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BODY COUNT Guitarist ERNIE C. Shares His Top Seven Albums Of All Time

From Van Halen to Robin Trower, and beyond.

Co-founder and lead guitarist of GRAMMY-award winning metal unit Body Count, Ernie C. has been at the forefront of modern metal music for over 30 years. With a wealth of knowledge spanning decades in the industry, we were lucky enough to catch up with the legend himself as he shared with us his top seven albums of all time. Shredders and anyone who's down with killer music, take notes…

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Robin Trower – Bridge of Sighs (1974)

I just dig the way he plays – it's like Hendrix, but more organized. The songs have a good groove to them. I really dig this album.

Black Sabbath – Paranoid (1971)

I love their second record. It gave us "Iron Man" with which is the first lick everyone learns how to play on guitar so you have have to put that on my favorite albums list. I produced a Black Sabbath album [Forbidden released in 1995] and Tony Iommi brought the guitar he played on that track ["Iron Man"] to the studio one night and left it there for me to play. I've never done so much guitar posing in my life that was the greatest night ever!

Van Halen – I & II (1978, 1979)

I put those two albums together just because the guitar riffs on those two are so classic – I just consider them together as one album. Back in the '90s I actually met Eddie Van Halen, he called me one time on the phone and left a message on my machine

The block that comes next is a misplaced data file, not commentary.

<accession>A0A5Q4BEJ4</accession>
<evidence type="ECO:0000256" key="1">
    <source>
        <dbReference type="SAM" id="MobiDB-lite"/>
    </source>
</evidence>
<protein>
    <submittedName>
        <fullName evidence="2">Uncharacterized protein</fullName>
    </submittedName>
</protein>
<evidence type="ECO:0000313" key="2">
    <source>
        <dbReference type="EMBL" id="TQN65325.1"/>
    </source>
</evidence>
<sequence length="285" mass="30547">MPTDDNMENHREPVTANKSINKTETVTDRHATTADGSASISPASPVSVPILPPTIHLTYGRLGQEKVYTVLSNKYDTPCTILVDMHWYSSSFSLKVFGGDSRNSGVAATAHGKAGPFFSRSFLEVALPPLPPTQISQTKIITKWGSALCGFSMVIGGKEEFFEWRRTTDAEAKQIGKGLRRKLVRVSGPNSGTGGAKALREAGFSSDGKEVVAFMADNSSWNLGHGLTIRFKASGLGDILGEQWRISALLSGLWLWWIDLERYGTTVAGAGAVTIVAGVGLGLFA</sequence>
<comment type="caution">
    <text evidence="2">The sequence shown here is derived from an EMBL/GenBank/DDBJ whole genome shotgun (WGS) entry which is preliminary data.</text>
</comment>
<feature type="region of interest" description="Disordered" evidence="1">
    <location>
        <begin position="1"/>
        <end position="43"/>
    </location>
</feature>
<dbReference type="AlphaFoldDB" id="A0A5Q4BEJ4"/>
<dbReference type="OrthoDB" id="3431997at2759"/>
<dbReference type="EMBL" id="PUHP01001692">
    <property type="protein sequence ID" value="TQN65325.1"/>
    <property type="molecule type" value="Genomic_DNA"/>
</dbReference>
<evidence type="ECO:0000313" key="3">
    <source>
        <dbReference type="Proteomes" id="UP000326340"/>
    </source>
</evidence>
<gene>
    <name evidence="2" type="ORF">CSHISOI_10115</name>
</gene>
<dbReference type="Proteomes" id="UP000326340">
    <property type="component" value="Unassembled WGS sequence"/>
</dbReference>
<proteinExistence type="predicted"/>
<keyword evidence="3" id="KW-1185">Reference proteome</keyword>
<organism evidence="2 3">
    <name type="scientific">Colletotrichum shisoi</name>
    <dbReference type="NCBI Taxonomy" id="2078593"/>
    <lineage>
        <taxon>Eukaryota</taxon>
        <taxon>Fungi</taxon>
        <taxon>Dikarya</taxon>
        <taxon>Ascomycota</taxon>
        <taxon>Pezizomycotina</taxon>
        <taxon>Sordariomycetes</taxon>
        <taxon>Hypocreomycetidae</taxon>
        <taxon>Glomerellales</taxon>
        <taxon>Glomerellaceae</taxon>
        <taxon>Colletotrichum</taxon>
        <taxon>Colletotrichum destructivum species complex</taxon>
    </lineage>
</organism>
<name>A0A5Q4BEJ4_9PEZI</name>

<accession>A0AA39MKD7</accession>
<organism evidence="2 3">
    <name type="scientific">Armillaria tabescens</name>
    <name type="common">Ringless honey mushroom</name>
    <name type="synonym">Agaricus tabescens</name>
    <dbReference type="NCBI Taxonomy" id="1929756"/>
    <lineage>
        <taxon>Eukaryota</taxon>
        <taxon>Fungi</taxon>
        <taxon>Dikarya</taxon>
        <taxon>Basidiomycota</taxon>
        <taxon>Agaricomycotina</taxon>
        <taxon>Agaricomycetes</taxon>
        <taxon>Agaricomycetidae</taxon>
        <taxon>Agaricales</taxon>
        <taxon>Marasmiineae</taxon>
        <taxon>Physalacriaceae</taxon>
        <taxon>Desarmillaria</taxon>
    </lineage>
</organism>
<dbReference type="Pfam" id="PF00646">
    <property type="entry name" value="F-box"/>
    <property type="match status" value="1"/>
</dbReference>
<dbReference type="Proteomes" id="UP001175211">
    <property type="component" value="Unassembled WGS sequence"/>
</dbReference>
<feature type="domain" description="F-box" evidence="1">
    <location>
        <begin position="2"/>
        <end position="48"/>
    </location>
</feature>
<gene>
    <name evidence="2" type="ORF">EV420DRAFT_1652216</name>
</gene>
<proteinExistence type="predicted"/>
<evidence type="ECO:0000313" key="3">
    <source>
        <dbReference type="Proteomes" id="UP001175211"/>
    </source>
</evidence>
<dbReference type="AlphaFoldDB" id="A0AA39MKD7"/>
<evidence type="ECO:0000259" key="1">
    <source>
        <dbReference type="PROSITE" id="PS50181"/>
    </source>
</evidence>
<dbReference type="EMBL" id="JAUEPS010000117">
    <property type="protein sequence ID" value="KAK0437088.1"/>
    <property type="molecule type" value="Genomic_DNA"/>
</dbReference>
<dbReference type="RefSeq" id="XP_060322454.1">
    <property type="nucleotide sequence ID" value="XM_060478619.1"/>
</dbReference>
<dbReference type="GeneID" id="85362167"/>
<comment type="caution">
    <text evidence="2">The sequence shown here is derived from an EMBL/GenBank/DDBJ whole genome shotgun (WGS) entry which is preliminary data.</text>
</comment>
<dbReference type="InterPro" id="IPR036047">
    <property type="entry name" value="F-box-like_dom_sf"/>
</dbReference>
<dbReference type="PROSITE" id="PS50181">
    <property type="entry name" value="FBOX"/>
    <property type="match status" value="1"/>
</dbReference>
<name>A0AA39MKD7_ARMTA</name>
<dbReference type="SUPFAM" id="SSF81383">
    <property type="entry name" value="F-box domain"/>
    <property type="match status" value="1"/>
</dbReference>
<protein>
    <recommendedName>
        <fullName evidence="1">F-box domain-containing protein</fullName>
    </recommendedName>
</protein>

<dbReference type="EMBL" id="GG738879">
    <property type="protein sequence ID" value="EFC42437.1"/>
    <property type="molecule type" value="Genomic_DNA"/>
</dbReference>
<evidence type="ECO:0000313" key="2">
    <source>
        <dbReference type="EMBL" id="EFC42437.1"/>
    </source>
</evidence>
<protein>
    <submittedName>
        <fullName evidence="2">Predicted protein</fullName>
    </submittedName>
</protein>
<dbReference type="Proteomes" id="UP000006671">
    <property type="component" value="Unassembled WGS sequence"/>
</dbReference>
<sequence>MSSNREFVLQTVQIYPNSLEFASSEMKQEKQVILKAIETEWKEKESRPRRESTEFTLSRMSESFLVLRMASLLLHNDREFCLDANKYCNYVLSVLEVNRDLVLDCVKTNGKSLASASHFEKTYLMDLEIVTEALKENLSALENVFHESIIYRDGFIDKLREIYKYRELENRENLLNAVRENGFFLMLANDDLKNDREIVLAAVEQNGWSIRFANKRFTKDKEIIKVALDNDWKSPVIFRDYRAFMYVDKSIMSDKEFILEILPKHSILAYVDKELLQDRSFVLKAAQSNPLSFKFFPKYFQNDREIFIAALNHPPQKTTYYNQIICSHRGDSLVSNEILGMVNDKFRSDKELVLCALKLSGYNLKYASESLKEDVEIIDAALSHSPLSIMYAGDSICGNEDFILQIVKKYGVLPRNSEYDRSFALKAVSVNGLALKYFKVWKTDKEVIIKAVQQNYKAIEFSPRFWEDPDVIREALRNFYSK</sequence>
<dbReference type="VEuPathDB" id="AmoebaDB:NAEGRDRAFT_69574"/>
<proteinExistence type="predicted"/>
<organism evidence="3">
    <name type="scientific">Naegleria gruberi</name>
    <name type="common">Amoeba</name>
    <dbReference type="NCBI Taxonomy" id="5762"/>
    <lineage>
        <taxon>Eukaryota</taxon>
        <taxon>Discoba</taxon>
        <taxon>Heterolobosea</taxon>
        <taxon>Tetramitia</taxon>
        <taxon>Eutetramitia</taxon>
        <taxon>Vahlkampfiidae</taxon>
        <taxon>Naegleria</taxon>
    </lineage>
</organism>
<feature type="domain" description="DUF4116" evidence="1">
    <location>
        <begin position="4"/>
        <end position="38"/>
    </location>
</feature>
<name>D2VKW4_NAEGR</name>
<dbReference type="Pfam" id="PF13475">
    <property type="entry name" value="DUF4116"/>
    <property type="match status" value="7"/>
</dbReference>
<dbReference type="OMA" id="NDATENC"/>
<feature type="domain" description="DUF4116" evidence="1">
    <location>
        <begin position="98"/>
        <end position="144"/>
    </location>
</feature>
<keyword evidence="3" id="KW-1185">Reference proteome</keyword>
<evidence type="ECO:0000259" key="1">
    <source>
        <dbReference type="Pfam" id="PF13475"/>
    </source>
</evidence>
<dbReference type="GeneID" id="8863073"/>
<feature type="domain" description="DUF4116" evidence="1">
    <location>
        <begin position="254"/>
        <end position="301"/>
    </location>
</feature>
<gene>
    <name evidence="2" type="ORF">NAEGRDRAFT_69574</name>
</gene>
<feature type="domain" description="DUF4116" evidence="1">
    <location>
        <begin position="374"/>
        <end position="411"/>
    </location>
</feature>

"Hey Ernie it's Eddie Van Halen! Give me a call" I put that as my outgoing message for about six months!

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Return to Forever – Romantic Warrior (1976)

Al Di Meola play some crazy guitar on Romantic Warrior. The band was that good – it's where I learned a lot about muting notes – he does that quite a bit with the palm of his hand.

Led Zeppelin – IV (1971)

Led Zeppelin's IV is just a classic top to bottom….

Special Bonus Mention: Nirvana – Bleach (1989)

I have to give a special shout out to Nirvana. The first album musically was great, but more importantly it's set a tone for style – it wasn't like the eighties where everyone got dressed up – Nirvana came out looking the way they looked on the streets. This was influential to Body Count – we saw them and realized we were able to come as we are.

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"It was a commercial sound, and we were into the underground, so it was a little hokey."

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